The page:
Thursday, June 12, 2014

hats off to warmth for babies

Mixed reviews are often interesting to me. Whether in response to our decision to homeschool, or to the welcoming of our FIVE beautiful children or to some of the smaller details of our life, I am often intrigued about the 'why' and 'where' people's questions come from.

In terms of the smaller details of life, one of the more frequent questions I am asked is why my baby is always (well, almost always) wearing hats.

Some, like my Nana, are beyond pleased by the fact that my infant Cecelia is perpetually donning her bonnet. She is 94 and must know from old-time wisdom that babies should be dressed in layers with bonnets and booties and the whole-nine-yard regardless of the season (hats aren't just for winter).

Others seem to ask why and wonder whether she is too hot with her head covered. These well-intentioned observers seem to ask with a mixture of intrigue and skepticism and are always met with a simple and confident answer.

Babies ought to be wearing hats.

One point that Susan Johnson, MD makes in regard to keeping our children warm is that-
Warmth is probably one of the greatest gifts we can give our children, not only the warmth of love, but the physical warmth of their bodies.  Children are developing their bodies especially during the first seven years of their lives.  An infant or a young child will always feel warm unless they are on the verge of hypothermia because they have an accelerated metabolic rate.  If we don’t provide them with the layers of cotton and wool to insulate their bodies, then they must use some of their potential “growth” energy to heat their bodies.  This same energy would be better utilized in further developing their brain, heart, liver, lungs and other organs.”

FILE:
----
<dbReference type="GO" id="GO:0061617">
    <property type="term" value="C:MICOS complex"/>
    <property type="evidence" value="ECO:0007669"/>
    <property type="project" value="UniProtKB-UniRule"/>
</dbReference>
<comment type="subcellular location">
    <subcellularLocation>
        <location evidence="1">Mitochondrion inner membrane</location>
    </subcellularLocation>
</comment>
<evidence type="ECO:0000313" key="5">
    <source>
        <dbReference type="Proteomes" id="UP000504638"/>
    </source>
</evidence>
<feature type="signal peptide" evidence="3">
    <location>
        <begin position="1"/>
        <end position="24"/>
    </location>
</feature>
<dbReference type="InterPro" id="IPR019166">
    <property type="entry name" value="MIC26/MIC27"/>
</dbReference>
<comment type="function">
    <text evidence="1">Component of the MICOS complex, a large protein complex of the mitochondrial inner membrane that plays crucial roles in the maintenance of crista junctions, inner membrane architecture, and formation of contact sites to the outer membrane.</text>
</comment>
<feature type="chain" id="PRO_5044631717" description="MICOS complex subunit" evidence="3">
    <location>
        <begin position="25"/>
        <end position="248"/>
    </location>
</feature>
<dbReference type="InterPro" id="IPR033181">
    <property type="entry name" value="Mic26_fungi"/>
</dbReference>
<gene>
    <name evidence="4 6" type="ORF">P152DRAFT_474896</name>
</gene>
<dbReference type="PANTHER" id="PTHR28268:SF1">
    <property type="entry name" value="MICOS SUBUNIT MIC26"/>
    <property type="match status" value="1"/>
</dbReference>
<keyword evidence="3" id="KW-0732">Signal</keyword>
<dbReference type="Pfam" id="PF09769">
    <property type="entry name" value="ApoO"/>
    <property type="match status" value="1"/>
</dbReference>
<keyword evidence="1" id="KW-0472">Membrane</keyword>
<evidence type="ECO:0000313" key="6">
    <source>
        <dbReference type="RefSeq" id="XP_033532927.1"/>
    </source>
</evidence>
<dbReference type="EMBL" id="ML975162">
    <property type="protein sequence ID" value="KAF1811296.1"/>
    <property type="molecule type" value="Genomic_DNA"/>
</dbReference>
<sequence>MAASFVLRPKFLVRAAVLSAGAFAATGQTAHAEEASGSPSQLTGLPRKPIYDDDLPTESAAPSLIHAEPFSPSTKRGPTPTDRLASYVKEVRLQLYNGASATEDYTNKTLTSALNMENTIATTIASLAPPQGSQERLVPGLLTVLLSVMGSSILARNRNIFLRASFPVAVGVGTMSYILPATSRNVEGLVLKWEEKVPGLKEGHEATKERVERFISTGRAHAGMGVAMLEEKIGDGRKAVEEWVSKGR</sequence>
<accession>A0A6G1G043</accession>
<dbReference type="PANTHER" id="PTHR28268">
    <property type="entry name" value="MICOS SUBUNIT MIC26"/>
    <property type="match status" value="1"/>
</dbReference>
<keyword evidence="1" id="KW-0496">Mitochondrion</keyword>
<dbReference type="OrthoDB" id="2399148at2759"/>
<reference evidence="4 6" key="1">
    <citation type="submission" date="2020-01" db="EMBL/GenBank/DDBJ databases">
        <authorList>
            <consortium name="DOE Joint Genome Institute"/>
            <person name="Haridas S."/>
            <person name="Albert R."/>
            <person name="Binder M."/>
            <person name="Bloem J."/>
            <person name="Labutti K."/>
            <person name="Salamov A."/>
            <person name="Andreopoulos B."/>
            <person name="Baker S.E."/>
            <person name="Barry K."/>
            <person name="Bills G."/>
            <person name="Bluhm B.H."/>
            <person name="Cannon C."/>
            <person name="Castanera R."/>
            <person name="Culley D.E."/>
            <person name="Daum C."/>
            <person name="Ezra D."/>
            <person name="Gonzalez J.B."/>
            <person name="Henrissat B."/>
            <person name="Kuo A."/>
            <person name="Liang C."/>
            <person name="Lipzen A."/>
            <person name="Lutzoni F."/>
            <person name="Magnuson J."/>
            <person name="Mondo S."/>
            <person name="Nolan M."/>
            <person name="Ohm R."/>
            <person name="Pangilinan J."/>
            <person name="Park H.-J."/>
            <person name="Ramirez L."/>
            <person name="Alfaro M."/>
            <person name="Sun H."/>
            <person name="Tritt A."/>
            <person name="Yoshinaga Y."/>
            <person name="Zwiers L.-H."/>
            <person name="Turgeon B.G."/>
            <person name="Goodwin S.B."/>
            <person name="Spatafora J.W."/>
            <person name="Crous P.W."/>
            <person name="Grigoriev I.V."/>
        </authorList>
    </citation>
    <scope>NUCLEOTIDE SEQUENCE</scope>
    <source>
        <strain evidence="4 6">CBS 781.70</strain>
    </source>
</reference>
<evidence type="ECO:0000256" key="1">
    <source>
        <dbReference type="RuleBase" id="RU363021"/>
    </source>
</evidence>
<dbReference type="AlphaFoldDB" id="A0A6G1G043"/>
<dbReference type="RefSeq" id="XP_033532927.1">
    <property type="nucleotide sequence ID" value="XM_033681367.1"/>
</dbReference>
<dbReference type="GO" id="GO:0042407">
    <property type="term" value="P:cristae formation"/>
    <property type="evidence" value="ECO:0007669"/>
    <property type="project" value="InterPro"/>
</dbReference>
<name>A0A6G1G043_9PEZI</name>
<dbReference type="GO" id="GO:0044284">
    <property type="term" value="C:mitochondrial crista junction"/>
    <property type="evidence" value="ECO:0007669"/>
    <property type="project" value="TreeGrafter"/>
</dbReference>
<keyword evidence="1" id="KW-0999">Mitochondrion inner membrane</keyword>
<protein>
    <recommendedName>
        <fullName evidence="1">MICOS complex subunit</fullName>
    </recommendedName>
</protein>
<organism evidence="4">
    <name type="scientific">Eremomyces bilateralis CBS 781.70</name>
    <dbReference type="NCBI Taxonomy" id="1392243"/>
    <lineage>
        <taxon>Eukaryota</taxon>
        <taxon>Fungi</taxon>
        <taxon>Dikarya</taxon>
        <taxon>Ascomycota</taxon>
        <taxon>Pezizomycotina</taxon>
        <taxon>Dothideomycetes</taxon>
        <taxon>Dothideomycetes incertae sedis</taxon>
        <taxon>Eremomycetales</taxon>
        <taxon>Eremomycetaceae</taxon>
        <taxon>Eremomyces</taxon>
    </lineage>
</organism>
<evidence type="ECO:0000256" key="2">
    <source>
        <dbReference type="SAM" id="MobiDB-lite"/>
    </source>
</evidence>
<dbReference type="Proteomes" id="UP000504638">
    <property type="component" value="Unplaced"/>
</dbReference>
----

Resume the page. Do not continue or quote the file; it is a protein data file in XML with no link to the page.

And just think of a small baby with all of that body heat leaving them through their heads! I truly do attempt to live my life judge-free of others and often strive to give others the 'benefit of the doubt', but I have to admit to cringing a bit when I see small children and babies being brought into air-conditioned stores or out in breezy, cool weather with little more that a romper on and a bare head.

Of course I just had to share a few photos of Cecelia this spring in some of her many hats. We have wool, cotton, wool-silk and some blends for her to enjoy. Seeing her in these hats makes me feel warm inside knowing that her sense of warmth is being protected.






Tuesday, June 10, 2014

smothered by praise

Last fall for our artist study, we enjoyed the six paintings of Pierre-Auguste Renoir. They were lovely and hung happily on our 'schoolroom' wall for the term along with one of my most favorite quotes from the artist that had to do with the idea that the only real reward for work is the work itself.

Our beloved Charlotte Mason held a similar belief and felt that children should be motivated by a naturally preserved curiosity and a love for learning rather than rewards and grades. She knew then what many modern researchers are now just discovering- that external motivators affect only the exterior, the short-term. To put it bluntly, rewards simply don't work.

This article, Five Reasons to Stop Saying "Good Job!", only confirms what so many others have already discovered. It was with mixed emotions that I read this, feeling simultaneously convicted and confirmed in my own behaviors and tendencies towards praising my children.